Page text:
I do take strong disagreement with the statement of low quality of life after treatment. I had surgery where they also remove cancerous lymph nodes, 38 rounds of radiation and I currently am on a combination of Lupron and Zytiga. Yes most of the side effects suck. The one that does not is life. I rode my bike for over 1000 miles last year, went on two Caribbean scuba trips (and getting ready for my first trip of 2018). By the way, when they found my cancer it was also advanced. They originally gave me only a 23% chance to make it for two years. That anniversary comes up in a couple of weeks.

Of course you will do what you want. But please do not consider prostate cancer as the “good cancer” and life after treatment as low quality.

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Thank you, Dr_WHO, much obliged.

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Hello whatsinaname,. My Gleason score was 7 (3+4) and at MRI looked like it was about to "break out" of the capsule. 9 months of hormone therapy and 20 sessions of radiotherapy a year ago have brought me back pretty much to where I began before the cancer. No ED problems now. Once the hormone therapy was finished - had my last 3 month injection in December 2016 before the radiotherapy in January 2017, the side effects from that slowly left me - I was told it would take about 9 months for the effects to leave me completely so now consider myself free of them. I did get hot flushes but to be honest didn't notice them until they started to go as they were not that bad. I did lose muscle but kept exercising throughout and the upside now is that I am at my ideal weight - something I never thought possible before the cancer. Although fit and active I had always been around 13 st. 7lbs but my ideal weight was least a stone lighter well now I am around that mark. So an added bonus as I am now within my ideal BMI zone! The possible proctitis that I have been left with is really no big deal and is getting better so am not too worried about it - just wish the docs would decide what it is so that possibly a better treatment and possible cure could be tried. Who knows things may just get progressively better on their own. I am quite happy with my choice of treatment after having watch my brother in law and friend die of prostate cancer a lot younger than me as they managed to get diagnosed far too late with PSA readings in their thousands though they managed to stay with us for about a decade but really their quality of life was really bad in the last few years being bed bound for quite a lot of that time - one died at 68 and one at 58 but that was with treatment.and also was nearly 10 years ago. Things are changing in treatment all the time. With your Gleason active surveillance may be an option depending on results of scans so you may be able to avoid any treatment for a couple of years and just wait to see if the cancer progresses some more before committing to any treatment.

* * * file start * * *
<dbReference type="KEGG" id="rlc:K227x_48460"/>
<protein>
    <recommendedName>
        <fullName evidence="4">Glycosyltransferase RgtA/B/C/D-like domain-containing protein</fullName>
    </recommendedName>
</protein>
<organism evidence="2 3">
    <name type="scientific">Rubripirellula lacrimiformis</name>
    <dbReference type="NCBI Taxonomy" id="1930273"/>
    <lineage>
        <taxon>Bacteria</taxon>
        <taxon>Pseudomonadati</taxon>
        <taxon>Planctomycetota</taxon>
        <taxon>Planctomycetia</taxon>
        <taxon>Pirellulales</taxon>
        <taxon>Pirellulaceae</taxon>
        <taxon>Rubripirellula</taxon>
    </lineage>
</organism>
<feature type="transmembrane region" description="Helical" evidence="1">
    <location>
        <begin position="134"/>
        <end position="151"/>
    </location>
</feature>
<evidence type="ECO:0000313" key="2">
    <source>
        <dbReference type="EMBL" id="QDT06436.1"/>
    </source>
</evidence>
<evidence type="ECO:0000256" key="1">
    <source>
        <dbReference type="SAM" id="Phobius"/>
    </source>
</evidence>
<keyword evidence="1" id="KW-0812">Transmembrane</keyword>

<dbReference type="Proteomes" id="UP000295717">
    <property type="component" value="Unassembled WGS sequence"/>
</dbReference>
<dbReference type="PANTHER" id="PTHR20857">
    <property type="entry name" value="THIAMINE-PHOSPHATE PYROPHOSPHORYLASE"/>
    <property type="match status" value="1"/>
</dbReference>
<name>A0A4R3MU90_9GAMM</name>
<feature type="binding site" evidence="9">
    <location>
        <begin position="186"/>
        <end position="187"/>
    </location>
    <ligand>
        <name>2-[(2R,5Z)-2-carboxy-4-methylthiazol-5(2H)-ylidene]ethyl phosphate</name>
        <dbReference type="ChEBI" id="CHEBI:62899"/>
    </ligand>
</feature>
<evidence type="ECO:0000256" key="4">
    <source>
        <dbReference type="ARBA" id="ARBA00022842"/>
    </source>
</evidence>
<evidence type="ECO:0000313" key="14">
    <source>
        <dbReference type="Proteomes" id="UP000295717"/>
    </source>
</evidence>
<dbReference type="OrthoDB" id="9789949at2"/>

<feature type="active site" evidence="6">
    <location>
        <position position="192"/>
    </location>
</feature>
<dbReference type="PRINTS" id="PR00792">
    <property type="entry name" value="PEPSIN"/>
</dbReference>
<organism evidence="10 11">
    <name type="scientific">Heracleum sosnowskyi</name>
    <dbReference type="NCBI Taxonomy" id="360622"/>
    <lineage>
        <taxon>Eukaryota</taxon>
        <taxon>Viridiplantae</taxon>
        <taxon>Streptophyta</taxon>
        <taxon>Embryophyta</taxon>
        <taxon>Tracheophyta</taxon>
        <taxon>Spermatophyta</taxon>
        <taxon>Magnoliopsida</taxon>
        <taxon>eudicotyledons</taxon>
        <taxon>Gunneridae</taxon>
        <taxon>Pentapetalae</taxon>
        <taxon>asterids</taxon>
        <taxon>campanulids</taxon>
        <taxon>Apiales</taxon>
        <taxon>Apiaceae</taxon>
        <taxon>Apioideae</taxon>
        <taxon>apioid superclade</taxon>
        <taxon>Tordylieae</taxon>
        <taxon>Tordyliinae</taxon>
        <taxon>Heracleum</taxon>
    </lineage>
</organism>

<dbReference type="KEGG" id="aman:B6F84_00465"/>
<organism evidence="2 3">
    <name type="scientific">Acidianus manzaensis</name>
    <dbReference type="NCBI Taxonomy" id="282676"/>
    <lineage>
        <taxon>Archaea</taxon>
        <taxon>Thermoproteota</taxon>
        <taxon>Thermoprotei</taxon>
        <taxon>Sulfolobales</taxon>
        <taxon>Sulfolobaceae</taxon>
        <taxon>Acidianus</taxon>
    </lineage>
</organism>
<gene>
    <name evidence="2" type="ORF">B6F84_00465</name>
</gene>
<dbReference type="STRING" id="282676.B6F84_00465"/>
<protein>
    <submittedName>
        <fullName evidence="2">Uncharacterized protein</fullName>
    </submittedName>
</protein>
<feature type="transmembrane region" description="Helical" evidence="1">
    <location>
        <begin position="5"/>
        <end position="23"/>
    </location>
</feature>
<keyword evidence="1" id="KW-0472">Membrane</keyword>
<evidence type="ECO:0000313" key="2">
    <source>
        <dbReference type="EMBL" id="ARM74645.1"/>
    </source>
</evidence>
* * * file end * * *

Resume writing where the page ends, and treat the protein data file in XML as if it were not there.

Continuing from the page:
All he best and keep in touch

Des

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Thank you, Des. I much appreciate the feedback.